Now united, bands say blockades are not out of the question

Now united, bands say blockades are not out of the question

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October 31, 2006

Natives: Now united, bands say blockades are not out of the question
Ian Bailey, The Province
Published: Sunday, October 29, 2006

B.C. risks native protests, uncertainty and a black mark on its reputation before the 2010 Olympics — all due to flaws in the present treaty process, natives are warning.

Chiefs, elders and representatives of more than 40 native communities yesterday signed a “unity protocol” in Nanaimo to highlight their concerns about treaty positions taken by Ottawa and Victoria that they say work against them.

The groups said that First Nations communities are losing patience with the situation that they say has confounded a $1-billion effort, under way since the early 1990s, to get treaties signed.

“It’s not our intent to be disruptive, but frustrations can build and we don’t know what will happen,” said Robert Morales, chair of the First Nations Summit Chief Negotiators.

Chief Robert Louie of Westbank said the public should understand how serious the issue is.

“Does that mean blockading of roads, does that mean handing [out] of pamphlets, does that mean blockading of railways? I don’t know if it will go that far, but the issue is strong enough to go that far if need be,” he said.

The leaders say they are concerned about six key issues: certainty, the constitutional status of treaty lands, governance, co-management throughout traditional territories, fiscal relations and taxation, and fisheries.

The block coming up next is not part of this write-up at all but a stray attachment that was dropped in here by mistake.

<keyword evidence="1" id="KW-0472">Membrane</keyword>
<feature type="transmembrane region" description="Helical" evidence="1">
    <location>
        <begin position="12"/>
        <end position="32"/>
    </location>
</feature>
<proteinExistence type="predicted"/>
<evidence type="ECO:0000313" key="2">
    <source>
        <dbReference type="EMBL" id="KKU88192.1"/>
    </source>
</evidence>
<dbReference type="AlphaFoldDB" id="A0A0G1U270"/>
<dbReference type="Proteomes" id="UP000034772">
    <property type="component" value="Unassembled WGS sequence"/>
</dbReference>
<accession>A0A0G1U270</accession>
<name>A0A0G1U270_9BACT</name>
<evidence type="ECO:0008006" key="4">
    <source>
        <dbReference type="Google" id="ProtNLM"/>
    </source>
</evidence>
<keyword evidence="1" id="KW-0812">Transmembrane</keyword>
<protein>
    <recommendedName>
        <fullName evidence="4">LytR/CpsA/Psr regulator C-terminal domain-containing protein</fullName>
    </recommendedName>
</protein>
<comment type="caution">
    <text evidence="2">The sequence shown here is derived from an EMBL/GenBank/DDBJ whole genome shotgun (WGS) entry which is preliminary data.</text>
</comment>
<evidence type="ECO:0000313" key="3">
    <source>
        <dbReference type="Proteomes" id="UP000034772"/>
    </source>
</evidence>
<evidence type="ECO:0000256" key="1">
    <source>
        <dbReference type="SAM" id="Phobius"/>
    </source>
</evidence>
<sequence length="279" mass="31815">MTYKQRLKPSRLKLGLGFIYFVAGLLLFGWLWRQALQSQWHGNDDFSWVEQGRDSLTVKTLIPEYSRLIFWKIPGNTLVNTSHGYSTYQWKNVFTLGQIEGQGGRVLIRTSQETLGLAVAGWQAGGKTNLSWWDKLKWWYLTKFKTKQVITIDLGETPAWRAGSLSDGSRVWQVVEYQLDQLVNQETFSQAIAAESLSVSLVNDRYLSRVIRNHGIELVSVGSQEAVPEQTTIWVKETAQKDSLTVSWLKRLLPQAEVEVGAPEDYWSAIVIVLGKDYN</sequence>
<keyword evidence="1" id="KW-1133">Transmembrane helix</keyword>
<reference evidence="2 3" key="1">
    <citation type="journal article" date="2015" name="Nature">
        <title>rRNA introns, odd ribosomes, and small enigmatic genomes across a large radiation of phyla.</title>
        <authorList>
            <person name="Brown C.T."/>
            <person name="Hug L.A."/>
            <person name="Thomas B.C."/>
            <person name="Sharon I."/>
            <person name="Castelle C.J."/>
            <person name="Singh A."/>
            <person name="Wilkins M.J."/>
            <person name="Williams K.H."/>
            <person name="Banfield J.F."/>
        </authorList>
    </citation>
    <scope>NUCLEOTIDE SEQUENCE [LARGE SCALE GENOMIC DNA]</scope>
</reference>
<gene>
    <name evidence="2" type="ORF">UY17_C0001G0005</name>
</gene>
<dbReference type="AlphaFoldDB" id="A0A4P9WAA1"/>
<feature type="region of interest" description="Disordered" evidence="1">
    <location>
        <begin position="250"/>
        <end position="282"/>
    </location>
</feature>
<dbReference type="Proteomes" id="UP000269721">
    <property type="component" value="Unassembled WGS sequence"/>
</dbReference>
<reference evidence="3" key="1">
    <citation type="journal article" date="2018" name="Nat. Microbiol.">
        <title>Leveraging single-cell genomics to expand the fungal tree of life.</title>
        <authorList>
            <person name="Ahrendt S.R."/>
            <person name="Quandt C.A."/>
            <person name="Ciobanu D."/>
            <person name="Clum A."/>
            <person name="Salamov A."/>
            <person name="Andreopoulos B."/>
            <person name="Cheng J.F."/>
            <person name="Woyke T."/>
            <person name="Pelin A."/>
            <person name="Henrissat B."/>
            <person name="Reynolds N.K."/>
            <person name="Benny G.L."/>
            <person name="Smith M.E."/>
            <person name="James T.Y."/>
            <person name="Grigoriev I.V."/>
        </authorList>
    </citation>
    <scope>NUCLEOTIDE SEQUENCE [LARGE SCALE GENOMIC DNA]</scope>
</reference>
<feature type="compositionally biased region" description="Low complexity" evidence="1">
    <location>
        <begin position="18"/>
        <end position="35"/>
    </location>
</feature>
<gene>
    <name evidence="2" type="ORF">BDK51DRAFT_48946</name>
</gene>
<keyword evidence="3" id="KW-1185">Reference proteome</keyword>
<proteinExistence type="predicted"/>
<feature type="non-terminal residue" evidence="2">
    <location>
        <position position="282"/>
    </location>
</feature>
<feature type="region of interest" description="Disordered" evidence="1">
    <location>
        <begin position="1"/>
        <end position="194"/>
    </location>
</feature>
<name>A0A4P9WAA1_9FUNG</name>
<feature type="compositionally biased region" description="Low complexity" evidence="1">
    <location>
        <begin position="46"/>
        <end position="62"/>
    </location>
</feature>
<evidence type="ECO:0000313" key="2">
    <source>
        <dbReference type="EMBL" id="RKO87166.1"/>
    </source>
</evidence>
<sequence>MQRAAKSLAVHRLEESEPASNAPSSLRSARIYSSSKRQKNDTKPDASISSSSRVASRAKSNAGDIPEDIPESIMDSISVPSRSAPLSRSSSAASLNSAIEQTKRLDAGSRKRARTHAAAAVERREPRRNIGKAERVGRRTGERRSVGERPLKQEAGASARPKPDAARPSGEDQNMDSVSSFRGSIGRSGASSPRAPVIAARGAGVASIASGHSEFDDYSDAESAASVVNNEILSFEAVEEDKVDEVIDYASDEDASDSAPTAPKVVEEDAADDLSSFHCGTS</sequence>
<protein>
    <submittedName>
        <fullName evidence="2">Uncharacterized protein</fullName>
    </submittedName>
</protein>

A lack of flexibility by governments in these areas is “leading to impasses” and blocking progress on negotiated treaties, the two said.

“Most of us, if not all of us, have now hit the wall on many of these key issues we are now bringing forward, and are unable to make progress,” said Morales.

Louie agreed.

“The vast majority of our peoples in this land cannot settle under the mandated terms of government, and that must change,” he said.

“Notice is given to the prime minister, to the premier, to the government, to industry, to the general public that we wish to settle and wish to have fair terms.”

Louie said turmoil around the situation could damage B.C.’s reputation in the lead-up to the 2010 Olympic Games.

“We certainly would not want to see a situation where we have a continuing dissatisfaction, a continuing situation of frustration with our communities leading up to that world event where British Columbia will be put on the world stage,” he said.

Provincial Aboriginal Relations Minister Mike de Jong said he could understand the frustration of groups in Nanaimo yesterday, but insisted prospects are good for additional treaties soon.

“I hesitate after 15 years to urge anyone to be patient,” he said. “I am sympathetic to the frustration that says this is taking an awfully long time.”

Both Morales and Louie were speaking for angry communities during a ceremony in Nanaimo that drew representatives of such First Nations as the Ditidaht First Nation, Hamatla Treaty Society, Hul’qumi’num Treaty Group and Hupacasath First Nation.

Their warning came, ironically, as Premier Gordon Campbell and federal Indian Affairs Minister Jim Prentice prepare to meet today in Prince George for the first initialing ceremony of a treaty since a 1998 deal affecting the Nisga’a in northeastern B.C.

That deal involves the 315-member Lheidl T’enneh Band. It is the first treaty signed under a process that has been under way in B.C. for 15 years and is separate from the route that led to the Nisga’a deal.

The B.C. government announced an agreement in principle yesterday to lead to a future treaty with the In-SHUCK-ch Nation, representing 907 Douglas First Nation members in the Lillooet River Valley.

Yesterday’s announcement involved about 46 bands, but others are expected to back the possible protests, organizers of the declaration said.

There are 45 negotiating tables at work now representing 120 First Nations communities out of about 200 in B.C.

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